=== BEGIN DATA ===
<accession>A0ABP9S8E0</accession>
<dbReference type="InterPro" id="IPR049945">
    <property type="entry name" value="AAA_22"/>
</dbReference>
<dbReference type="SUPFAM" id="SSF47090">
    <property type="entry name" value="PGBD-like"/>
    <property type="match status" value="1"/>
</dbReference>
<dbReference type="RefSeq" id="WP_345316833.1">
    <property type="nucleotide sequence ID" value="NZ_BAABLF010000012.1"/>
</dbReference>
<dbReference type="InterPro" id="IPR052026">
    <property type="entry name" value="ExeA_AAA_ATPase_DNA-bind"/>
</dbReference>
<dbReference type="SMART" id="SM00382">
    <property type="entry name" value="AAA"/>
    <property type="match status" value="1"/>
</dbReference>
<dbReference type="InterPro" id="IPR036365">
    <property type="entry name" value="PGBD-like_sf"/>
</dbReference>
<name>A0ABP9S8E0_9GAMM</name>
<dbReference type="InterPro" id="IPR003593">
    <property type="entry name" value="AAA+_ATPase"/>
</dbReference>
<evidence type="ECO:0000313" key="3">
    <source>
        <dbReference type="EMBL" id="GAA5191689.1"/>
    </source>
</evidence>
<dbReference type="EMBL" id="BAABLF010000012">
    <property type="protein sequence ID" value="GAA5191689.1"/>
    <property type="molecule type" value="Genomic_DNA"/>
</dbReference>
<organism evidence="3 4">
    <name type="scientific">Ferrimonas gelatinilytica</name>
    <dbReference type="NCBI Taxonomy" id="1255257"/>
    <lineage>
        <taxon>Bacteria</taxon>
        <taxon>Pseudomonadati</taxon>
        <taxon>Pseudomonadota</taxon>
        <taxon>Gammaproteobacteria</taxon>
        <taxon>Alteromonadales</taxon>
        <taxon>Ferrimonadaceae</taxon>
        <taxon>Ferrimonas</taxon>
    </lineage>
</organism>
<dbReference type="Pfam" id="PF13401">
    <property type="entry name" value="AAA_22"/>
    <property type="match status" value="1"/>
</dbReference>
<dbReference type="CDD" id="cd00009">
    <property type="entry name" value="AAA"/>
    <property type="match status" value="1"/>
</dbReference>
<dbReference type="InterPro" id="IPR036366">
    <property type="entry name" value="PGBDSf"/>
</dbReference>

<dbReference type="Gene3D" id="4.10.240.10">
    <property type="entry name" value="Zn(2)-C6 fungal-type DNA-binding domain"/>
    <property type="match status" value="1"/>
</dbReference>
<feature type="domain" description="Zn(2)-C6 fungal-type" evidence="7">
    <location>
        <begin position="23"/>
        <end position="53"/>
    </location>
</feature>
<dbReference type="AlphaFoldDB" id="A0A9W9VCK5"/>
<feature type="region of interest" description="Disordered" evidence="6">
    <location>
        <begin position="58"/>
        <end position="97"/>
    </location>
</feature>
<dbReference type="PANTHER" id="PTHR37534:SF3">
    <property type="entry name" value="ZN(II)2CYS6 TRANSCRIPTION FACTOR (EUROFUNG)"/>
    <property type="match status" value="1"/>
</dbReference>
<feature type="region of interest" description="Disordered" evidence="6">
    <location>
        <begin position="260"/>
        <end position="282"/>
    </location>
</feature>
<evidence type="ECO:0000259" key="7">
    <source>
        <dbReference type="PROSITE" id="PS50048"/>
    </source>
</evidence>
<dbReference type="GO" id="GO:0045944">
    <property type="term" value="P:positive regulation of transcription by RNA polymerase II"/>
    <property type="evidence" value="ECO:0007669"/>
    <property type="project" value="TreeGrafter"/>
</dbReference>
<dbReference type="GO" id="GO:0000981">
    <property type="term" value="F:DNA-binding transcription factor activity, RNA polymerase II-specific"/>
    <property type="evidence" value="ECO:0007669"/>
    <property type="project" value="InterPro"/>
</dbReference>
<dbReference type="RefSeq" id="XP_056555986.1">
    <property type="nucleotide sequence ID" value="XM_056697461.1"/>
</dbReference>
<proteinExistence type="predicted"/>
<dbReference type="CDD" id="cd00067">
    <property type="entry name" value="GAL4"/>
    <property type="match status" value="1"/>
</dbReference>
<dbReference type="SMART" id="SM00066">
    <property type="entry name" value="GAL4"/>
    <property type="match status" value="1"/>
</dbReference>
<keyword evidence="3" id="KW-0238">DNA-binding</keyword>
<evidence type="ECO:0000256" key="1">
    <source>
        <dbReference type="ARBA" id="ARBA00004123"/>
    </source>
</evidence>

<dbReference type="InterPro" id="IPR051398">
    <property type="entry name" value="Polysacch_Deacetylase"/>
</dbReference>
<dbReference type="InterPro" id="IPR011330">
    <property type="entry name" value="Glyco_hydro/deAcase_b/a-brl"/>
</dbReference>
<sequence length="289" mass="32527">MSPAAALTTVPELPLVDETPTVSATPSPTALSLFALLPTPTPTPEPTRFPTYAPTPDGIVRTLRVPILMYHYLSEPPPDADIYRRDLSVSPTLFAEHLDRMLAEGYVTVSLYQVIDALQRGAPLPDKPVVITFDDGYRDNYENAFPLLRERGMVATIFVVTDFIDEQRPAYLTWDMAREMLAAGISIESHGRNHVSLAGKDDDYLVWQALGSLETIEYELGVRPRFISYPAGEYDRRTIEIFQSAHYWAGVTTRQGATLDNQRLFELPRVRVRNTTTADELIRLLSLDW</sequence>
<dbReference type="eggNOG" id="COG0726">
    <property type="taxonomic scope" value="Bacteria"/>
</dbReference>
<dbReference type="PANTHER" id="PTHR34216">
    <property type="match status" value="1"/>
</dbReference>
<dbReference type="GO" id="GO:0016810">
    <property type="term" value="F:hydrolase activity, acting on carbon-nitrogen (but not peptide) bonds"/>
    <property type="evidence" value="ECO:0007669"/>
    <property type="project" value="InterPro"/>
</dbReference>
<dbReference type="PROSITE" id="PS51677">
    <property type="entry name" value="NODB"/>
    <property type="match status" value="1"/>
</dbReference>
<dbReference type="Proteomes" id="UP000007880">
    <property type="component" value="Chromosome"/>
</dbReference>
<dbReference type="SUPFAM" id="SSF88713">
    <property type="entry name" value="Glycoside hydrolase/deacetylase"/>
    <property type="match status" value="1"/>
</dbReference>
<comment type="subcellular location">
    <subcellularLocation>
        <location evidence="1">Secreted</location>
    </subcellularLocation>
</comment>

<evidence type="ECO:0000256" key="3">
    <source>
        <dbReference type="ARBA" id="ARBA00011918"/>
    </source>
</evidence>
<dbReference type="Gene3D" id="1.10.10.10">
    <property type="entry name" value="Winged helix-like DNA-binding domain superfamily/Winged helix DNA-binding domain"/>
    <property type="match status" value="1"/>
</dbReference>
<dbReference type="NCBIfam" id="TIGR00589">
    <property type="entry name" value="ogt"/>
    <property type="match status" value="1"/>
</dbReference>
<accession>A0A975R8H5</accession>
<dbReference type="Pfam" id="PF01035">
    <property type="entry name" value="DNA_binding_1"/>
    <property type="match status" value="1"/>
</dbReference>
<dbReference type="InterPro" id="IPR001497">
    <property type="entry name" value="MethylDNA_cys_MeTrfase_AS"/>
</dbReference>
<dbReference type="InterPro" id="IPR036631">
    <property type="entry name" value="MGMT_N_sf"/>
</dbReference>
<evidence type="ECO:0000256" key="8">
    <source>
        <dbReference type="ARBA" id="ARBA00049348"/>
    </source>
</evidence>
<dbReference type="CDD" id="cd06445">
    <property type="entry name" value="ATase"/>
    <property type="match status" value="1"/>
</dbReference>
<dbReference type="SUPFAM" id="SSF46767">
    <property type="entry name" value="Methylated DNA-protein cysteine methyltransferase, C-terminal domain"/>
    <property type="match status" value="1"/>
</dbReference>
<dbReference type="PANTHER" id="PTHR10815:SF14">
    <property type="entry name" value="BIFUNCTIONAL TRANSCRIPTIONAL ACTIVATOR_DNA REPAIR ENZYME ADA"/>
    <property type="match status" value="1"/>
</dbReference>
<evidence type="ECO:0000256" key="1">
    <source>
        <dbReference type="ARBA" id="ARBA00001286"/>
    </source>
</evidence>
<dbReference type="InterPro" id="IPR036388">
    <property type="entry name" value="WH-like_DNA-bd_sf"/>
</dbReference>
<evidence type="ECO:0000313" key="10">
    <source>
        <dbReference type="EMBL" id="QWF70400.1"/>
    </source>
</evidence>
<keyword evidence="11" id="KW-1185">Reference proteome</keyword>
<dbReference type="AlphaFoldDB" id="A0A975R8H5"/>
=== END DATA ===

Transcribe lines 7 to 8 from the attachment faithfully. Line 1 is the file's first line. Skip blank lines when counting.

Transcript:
    <property type="match status" value="1"/>
</dbReference>